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Aragorn is a character in J. R. R. Tolkien's Middle-earth world, appearing as a main character in The Lord of the Rings.


Early life

Aragorn is a descendant of Elendil and Isildur, and heir of the Kingships of Arnor and Arthedain, and Chieftain of the Dúnedain (known as "Rangers" in Eriador). He was born in T.A. 2931 as the son of Arathorn and Gilraen. After his father was killed by orcs, Gilraen and her son moved to Rivendell, where Aragorn was raised unaware of his heritage under the name Estel (Sindarin: "hope"). Upon coming of age, he was told by his foster-father Elrond of his heritage, and given the heirlooms of the shards of Narsil and the Ring of Barahir. Shortly after, he met Elrond's daughter Arwen for the first time and fell in love with her. In the following years, Aragorn became friends with Gandalf and set out on many adventures of knights-errantry under various names, serving in Rohan and Gondor under the name Thorongil.

War of the Ring

During the story told in the The Lord of the Rings, Aragorn met Frodo Baggins and the hobbits in Bree, where he was known as Strider. Gandalf had left a letter for Frodo which told him to trust Aragorn, who led the hobbits to Rivendell. After the Council of Elrond, Aragorn became a member of the Fellowship of the Ring. Before they set out, the shards of Narsil were reforged, and Aragorn named the sword Andúril. He led the Fellowship after the loss of Gandalf. After the Breaking of the Fellowship, Aragorn, Legolas and Gimli followed the orcs into Rohan. They were found by Gandalf in Fangorn Forest, who then brought them into the war of Rohan against Saruman.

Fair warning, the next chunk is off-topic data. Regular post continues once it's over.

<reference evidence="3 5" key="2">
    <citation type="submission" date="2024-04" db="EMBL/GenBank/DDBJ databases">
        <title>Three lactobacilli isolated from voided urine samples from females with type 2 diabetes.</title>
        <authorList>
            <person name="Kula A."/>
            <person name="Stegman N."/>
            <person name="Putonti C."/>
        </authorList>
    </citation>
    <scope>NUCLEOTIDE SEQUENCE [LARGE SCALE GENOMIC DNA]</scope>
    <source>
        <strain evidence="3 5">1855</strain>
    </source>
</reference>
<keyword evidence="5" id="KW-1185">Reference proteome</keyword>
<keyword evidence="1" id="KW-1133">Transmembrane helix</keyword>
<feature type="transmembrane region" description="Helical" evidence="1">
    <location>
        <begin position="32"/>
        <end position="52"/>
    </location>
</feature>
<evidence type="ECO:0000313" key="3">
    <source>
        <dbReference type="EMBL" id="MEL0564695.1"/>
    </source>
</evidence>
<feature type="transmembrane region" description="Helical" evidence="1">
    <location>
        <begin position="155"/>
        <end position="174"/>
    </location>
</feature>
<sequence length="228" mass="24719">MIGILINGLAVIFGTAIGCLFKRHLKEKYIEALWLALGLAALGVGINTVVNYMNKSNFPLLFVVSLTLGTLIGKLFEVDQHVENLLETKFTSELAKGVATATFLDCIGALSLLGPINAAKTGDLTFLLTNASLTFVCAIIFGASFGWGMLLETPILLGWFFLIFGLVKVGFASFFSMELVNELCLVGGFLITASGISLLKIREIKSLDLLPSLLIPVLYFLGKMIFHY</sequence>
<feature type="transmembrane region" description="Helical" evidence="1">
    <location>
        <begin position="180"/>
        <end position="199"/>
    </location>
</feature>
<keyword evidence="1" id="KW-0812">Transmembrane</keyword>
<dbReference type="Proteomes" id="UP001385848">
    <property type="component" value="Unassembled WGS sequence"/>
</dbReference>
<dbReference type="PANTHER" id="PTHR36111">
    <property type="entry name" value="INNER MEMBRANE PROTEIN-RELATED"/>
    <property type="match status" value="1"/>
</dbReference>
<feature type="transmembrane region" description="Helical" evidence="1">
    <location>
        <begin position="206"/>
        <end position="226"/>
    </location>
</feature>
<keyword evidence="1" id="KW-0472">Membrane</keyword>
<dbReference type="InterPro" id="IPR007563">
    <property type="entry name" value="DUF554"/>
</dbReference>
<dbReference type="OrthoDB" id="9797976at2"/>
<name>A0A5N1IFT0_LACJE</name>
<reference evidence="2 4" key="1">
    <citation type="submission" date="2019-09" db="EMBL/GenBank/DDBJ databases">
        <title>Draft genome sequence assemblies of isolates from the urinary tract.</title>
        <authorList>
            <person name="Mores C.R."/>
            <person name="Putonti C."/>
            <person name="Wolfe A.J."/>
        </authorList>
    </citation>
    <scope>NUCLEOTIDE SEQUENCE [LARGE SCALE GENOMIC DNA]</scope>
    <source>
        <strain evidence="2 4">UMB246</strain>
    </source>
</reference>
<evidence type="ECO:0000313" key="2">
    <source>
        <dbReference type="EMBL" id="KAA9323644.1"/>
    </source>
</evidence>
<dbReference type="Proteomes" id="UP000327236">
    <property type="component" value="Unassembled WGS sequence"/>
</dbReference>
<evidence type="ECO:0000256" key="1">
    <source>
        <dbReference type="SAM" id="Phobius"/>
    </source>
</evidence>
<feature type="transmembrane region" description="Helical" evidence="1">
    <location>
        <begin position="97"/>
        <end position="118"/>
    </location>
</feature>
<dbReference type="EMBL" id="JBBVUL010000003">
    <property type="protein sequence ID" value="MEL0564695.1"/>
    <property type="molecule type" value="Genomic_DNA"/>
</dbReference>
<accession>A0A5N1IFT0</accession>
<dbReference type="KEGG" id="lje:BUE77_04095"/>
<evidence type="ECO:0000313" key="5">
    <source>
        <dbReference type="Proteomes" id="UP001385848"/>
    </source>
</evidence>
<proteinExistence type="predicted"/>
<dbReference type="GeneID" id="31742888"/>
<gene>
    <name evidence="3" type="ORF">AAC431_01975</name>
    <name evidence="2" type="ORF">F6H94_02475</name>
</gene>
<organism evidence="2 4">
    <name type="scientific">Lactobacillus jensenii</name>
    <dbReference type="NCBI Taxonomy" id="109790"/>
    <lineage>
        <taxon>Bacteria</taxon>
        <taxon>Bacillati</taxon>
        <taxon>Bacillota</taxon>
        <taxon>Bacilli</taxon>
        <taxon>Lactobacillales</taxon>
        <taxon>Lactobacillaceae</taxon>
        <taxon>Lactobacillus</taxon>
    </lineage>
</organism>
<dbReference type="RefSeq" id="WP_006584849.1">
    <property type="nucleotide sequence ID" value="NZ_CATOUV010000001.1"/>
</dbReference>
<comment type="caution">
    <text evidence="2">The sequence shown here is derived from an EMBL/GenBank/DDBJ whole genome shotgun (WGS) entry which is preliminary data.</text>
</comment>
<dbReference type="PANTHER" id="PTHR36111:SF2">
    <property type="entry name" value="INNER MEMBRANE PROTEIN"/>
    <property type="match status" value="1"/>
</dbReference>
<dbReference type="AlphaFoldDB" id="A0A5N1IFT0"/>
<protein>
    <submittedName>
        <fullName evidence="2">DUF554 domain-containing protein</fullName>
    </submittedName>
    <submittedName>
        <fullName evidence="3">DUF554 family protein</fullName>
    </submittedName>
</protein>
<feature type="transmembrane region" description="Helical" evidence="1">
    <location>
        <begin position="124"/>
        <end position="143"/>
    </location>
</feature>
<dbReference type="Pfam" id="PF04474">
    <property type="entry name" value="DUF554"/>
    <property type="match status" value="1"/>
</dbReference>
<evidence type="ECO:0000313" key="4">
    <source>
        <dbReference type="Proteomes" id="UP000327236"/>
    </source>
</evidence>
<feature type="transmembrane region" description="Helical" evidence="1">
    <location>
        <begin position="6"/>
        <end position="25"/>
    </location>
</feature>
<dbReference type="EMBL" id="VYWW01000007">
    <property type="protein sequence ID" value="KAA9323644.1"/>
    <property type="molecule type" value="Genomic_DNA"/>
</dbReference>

After the War of the Ring, Aragorn was crowned King of the Reunited Kingdom of Arnor and Gondor, and took up the name Elessar Telcontar. He kept the office of the Steward, again rewarding it to Faramir, in addition to making him Prince of Ithilien. Aragorn wedded Arwen, with whom he had a son, Eldarion, and several daughters. Aragorn died peacefully on March 1 of the year 120 of the Fourth Age, and was succeeded by his son Eldarion.[1]

It is his return as King that is referred to in the title of the third volume of The Lord of the Rings. The "return of the king" itself is an event of myth, not expected by anyone. In the lands formerly under the rule of Arnor, the people retained only a distant memory, remaining in sayings and idioms such as somebody having "never heard of the king" if behaving badly or against the rules. In Gondor the line of Anárion had stopped with the last King Eärnur, who was succeeded by his Steward. The Stewards of Gondor ruled in the King's name, but the return of a king was no longer an anticipated event, merely a story.


In Peter Jackson's film adaptations of The Lord of the Rings, Aragorn is played by Viggo Mortensen.


  1. J. R. R. Tolkien, The Lord of the Rings, Appendix A, The Tale of Aragorn and Arwen